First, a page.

Conserving the Nature of America
Service Seeks Comments on a Proposal to Remove Two Australian Parakeets from the Endangered Species List

January 21, 2016


Vanessa Kauffman

The U.S. Fish and Wildlife Service (Service) is reopening the public comment period on a proposed rule to remove the scarlet-chested parakeet and the turquoise parakeet from the list of endangered species. The agency is taking this action to offer interested parties an opportunity to comment on whether removing these species is still warranted and to ensure our determination is based on the best information available.

On September 2, 2003, the Service published a proposal to remove these two Australian bird species from the Federal List of Endangered and Threatened Wildlife under the Endangered Species Act (ESA). Based on the agency’s review, wild populations of these birds are stable or increasing, with more than 20,000 breeding-age turquoise parakeets and 10,000 breeding-age scarlet-chested parakeets found throughout their ranges.

Furthermore, trade in wild-caught specimens is strictly limited, and the two parakeets are being protected through domestic regulation within Australia, as well as through additional national and international laws.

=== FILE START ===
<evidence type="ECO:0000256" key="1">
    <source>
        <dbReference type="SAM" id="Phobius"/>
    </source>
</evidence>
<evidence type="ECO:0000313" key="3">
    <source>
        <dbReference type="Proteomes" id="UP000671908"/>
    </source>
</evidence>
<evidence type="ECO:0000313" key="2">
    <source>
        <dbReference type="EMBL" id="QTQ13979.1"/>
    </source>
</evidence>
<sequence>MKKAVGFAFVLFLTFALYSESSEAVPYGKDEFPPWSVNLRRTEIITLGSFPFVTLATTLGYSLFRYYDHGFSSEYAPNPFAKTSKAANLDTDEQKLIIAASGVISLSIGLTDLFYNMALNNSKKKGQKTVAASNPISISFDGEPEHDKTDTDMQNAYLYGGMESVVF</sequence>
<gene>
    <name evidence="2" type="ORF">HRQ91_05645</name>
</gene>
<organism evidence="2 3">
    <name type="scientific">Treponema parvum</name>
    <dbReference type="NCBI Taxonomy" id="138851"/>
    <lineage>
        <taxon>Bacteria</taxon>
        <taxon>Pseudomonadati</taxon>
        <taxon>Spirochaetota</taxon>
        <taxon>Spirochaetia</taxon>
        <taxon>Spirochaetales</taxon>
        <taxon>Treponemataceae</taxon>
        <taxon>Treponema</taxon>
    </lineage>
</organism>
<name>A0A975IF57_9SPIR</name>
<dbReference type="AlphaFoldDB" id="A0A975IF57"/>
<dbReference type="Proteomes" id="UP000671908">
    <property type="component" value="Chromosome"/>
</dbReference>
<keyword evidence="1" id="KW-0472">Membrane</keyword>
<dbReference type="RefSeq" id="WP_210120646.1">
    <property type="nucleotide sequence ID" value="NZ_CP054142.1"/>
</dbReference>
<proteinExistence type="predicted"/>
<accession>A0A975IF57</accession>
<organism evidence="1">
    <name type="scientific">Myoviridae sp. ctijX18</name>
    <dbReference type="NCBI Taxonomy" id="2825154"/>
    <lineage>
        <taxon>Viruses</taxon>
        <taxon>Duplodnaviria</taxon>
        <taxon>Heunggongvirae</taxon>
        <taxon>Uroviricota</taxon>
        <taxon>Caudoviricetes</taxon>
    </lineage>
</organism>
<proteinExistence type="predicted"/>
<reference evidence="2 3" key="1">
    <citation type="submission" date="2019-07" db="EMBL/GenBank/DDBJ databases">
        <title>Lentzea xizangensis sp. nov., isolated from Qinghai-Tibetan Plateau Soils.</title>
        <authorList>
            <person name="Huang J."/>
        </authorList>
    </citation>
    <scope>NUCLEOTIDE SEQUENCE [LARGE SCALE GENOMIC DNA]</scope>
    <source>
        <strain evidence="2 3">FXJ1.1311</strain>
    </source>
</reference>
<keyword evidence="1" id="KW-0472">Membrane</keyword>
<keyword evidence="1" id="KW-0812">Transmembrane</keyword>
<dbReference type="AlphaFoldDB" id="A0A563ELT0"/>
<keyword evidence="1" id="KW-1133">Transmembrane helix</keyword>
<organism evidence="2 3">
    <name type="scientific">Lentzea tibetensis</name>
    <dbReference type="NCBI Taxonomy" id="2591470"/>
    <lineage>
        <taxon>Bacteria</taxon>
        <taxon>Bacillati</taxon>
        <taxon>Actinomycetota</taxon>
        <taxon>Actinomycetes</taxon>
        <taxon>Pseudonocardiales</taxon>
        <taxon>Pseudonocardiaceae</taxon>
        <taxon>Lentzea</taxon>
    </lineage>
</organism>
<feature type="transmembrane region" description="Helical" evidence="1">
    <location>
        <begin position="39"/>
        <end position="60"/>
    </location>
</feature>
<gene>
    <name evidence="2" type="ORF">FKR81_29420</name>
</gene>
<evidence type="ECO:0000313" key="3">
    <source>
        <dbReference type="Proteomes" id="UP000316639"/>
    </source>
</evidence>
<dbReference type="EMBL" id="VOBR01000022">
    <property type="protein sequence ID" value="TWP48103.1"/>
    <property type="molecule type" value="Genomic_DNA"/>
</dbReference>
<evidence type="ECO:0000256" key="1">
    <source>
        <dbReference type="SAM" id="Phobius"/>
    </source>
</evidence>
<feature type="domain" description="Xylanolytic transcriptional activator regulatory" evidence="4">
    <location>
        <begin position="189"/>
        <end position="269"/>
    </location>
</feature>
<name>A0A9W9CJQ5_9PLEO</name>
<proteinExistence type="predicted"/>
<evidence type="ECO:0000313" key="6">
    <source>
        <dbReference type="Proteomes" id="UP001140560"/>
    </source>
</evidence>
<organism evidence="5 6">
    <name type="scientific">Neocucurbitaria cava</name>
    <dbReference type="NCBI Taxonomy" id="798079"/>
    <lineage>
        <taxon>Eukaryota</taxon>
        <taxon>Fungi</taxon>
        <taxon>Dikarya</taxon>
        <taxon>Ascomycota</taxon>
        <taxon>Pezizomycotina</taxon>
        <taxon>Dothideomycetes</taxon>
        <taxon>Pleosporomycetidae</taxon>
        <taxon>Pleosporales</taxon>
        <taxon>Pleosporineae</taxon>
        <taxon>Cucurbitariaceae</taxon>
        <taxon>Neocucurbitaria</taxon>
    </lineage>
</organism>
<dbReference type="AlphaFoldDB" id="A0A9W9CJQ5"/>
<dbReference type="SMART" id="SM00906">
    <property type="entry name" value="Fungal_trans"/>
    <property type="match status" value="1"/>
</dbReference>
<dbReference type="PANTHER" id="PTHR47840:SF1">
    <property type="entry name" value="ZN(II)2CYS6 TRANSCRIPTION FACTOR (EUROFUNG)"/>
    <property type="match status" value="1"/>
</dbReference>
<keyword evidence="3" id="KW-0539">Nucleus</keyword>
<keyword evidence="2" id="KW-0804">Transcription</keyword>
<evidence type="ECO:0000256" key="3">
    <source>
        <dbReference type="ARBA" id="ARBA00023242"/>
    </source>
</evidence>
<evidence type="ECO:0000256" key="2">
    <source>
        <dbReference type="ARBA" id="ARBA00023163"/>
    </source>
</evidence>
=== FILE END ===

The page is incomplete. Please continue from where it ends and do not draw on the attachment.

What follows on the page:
Following an analysis of the comments and any new information that may become available during the comment period, the Service will move forward as appropriate with a final decision.

The notice published today, January 21, 2016, in the Federal Register. Written comments and information concerning this proposal can be submitted by one of the following methods:

  • Federal eRulemaking Portal: Follow the instructions for submitting comments to Docket No. [FWS-HQ-ES-2015-0176]; or
  • U. S. mail or hand-delivery: Public Comments Processing, Attn: [FWS-HQ-ES-2015-0176]; Division of Policy, Performance, and Management Programs; U.S. Fish and Wildlife Service, MS: BPHC; 5275 Leesburg Pike, Falls Church, VA 22041-3803.

Comments must be received within 30 days, on or before February 22, 2016. The Service will post all comments on This generally means the agency will post any personal information provided through the process. The Service is not able to accept email or faxes. For details on the kinds of information the Service is seeking, please visit and search on the above docket number.

The ESA provides numerous benefits to foreign species, primarily by prohibiting certain activities including import, export, commercial activity, interstate commerce and foreign commerce. By regulating these activities, the United States ensures that people under the jurisdiction of the United States do not contribute to the further decline of listed species. For more information on the two parakeets and a copy of the notice, visit:

To learn more about the Endangered Species program’s Branch of Foreign Species, visit:

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